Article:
KINDRED: Unsettling, But Uneven

Quality horror-thrillers are all too rare these days; it’s either full-on horror or more of a drama, but Kindred, director Joe Marcantonio’s feature film debut, promises from its first frames to be an unsettling affair. Dripping with dread and paranoia, Kindred feels both timeless and timely; a film concerned more with mood than action and it also features a trio of exemplary performances.

Stuck In A House

Charlotte (Tamara Lawrance) and her husband Ben (Edward Holcroft) live in Ben’s rural home village where Ben is a veterinarian and Charlotte works at the local stables. Ben’s relationship with his mother Margaret (Fiona Shaw) and adopted brother Thomas (Jack Lowden) is strained, even more after the couple announces their plans to leave the country and Charlotte finds herself with an unplanned pregnancy. However, tragedy strikes and Charlotte finds herself stuck in the lavish, but crumbling house with Margaret and Thomas and she soon begins to wonder if the pair truly have her and her baby’s best interests at heart.

KINDRED: Unsettling, But Uneven
source: IFC Midnight

Admittedly, Kindred’s plot doesn’t exactly reinvent the wheel, but it doesn’t have to. Marcantonio, who also wrote the script with Jason McColgan, executes it with plenty of flair. From its opening moments, Kindred proves itself to be an unusually confident debut. Marcantonio resists throwing in cheap scares or plot twists but relies on his stars to communicate the script’s nuances and delicate themes.

Mommy Dearest

Motherhood has always been a popular subject with genre filmmakers; it’s ripe for metaphors and anxieties about the body as well as femininity and gender in general. McColgan and Marcantonio’s script absolutely nails Charlotte’s fears over the unborn and unplanned baby growing inside her, fears shared by millions of other women. It accurately and empathetically portrays the sense of dread and unwillingness that many mothers experience, never downplaying it but also never demonising Charlotte for potentially not wanting to keep the baby. It also never judges her after she does keep the baby. It’s not so much Charlotte’s maternal instincts that are under the magnifying glass here, but her bodily autonomy and state of mind.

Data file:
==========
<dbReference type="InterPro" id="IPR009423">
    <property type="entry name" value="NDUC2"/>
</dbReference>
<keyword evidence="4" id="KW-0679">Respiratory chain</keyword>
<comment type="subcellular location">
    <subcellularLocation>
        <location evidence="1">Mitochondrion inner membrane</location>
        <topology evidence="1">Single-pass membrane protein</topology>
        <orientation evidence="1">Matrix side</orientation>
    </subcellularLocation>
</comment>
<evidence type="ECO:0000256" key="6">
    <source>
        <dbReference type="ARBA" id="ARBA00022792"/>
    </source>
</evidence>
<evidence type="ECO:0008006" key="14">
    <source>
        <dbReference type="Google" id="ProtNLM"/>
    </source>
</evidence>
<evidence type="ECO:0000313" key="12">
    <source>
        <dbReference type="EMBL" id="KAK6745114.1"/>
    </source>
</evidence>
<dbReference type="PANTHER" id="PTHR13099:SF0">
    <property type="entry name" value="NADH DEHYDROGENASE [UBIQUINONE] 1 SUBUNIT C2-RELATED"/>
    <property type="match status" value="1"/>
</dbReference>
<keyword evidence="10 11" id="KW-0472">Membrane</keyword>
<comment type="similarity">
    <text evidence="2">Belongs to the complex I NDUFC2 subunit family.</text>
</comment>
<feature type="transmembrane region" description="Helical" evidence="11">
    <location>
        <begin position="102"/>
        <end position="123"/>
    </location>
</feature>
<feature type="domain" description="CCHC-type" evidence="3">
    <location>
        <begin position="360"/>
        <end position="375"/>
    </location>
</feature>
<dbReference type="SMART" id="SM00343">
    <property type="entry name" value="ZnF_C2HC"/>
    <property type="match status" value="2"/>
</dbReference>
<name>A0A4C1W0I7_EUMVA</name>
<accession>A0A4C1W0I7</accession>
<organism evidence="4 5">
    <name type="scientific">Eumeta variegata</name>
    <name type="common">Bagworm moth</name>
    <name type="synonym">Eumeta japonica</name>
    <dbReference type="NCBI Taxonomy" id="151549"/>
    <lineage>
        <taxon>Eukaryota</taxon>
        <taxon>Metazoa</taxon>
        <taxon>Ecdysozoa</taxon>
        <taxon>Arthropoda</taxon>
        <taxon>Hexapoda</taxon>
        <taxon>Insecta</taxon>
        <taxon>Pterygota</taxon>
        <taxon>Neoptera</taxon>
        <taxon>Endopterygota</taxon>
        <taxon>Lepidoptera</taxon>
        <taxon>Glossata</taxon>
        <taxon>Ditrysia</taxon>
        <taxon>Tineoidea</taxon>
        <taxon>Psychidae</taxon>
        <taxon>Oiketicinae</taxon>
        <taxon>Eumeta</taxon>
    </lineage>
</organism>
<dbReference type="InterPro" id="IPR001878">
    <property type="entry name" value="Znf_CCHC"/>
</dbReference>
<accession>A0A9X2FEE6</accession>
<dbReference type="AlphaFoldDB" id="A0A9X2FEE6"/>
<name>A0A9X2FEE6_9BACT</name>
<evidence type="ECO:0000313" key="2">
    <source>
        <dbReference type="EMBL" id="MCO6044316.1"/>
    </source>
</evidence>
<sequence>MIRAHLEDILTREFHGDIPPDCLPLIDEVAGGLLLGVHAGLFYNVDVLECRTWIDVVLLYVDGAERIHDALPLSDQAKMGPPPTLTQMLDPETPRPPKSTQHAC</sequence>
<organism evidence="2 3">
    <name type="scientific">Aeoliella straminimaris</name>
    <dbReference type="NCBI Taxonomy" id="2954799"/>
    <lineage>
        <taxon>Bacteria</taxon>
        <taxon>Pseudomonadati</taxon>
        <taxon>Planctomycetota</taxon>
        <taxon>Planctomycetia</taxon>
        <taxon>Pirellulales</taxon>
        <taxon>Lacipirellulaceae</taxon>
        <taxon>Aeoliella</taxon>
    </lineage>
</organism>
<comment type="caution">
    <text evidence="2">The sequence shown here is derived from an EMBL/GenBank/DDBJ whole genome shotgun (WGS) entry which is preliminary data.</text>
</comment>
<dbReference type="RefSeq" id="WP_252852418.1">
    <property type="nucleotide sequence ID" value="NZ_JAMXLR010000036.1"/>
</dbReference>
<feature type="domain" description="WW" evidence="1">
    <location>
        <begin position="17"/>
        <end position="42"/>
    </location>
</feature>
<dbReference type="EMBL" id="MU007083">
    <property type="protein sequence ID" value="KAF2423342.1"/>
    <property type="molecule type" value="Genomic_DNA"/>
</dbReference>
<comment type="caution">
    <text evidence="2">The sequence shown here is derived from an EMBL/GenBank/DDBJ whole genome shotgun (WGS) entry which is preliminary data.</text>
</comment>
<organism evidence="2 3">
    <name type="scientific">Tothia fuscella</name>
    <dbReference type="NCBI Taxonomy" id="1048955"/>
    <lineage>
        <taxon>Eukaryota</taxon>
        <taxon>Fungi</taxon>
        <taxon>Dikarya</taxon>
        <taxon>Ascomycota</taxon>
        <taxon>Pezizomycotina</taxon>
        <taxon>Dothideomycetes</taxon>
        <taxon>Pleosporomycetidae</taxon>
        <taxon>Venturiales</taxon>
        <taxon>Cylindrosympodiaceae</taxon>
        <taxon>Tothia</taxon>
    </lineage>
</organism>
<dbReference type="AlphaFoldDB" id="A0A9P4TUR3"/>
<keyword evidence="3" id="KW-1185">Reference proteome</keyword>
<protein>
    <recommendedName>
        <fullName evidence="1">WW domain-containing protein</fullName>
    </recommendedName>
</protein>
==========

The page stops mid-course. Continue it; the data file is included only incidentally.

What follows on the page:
Lawrance brilliantly portrays all the confusing emotions asked of her, without ever slipping into full-blown hysteria. Unfortunately, Charlotte remains quite a passive character; she’s stuck in a house but the plot seems to miss a central mystery for her to solve. She simply has nothing to do but to look pregnant and occasionally faint as she feels worse and worse, which may be because Margaret or Thomas are drugging her.

KINDRED: Unsettling, But Uneven
source: IFC Midnight

Both Fiona Shaw and Jack Lowden are on fine form here. Shaw plays Margaret with a touch a tragedy and empathy, while Lowden, who also serves as a producer here, injects Thomas with surprising humour and warmth. Both characters feel more rounded than Charlotte, which makes Kindred at times difficult to grasp. Marcantonio clearly doesn’t want to paint Margaret and Thomas as easy villains and while the characterisation is ambitious and helped by the performances, Kindred lacks action and starts dragging half-way through when Charlotte runs out of things to do.

Lush and vivid

Despite all this, Kindred looks impeccable. The cinematography by Carlos Catalán is one of the film’s biggest strengths as is the music by Natalie Holt and Jack Halama. The colour palette is relatively muted but Catalán captures the decaying, old house with hints of its former glory brilliantly. It’s a shame Kindred ultimately never finds its footing; it’s too generic for its own good, but a predictable ending. Marcantonio tries to lull into believing Kindred is doing something different with its premise, but ultimately has to stick to the rather inevitable narrative it sets out to craft early on. At least it’s all done compellingly and convincingly.

Kindred – Conclusion

Kindred is stylish and features great performances from all three leads. The dynamic between the Shaw, Lowden and Lawrance is the film’s best offering as is the impressively lush cinematography. While Kindred never quite soars as high as one might have hoped, it promises a lot for director Marcantonio, who demonstrates impeccable confidence and ability to control the mood and tone of a film and clearly has an eye for visuals.

Kindred is available on video on demand November 6 in the US.

What did you think of Kindred? Did you relate to Charlotte’s struggles? Let us know in the comments

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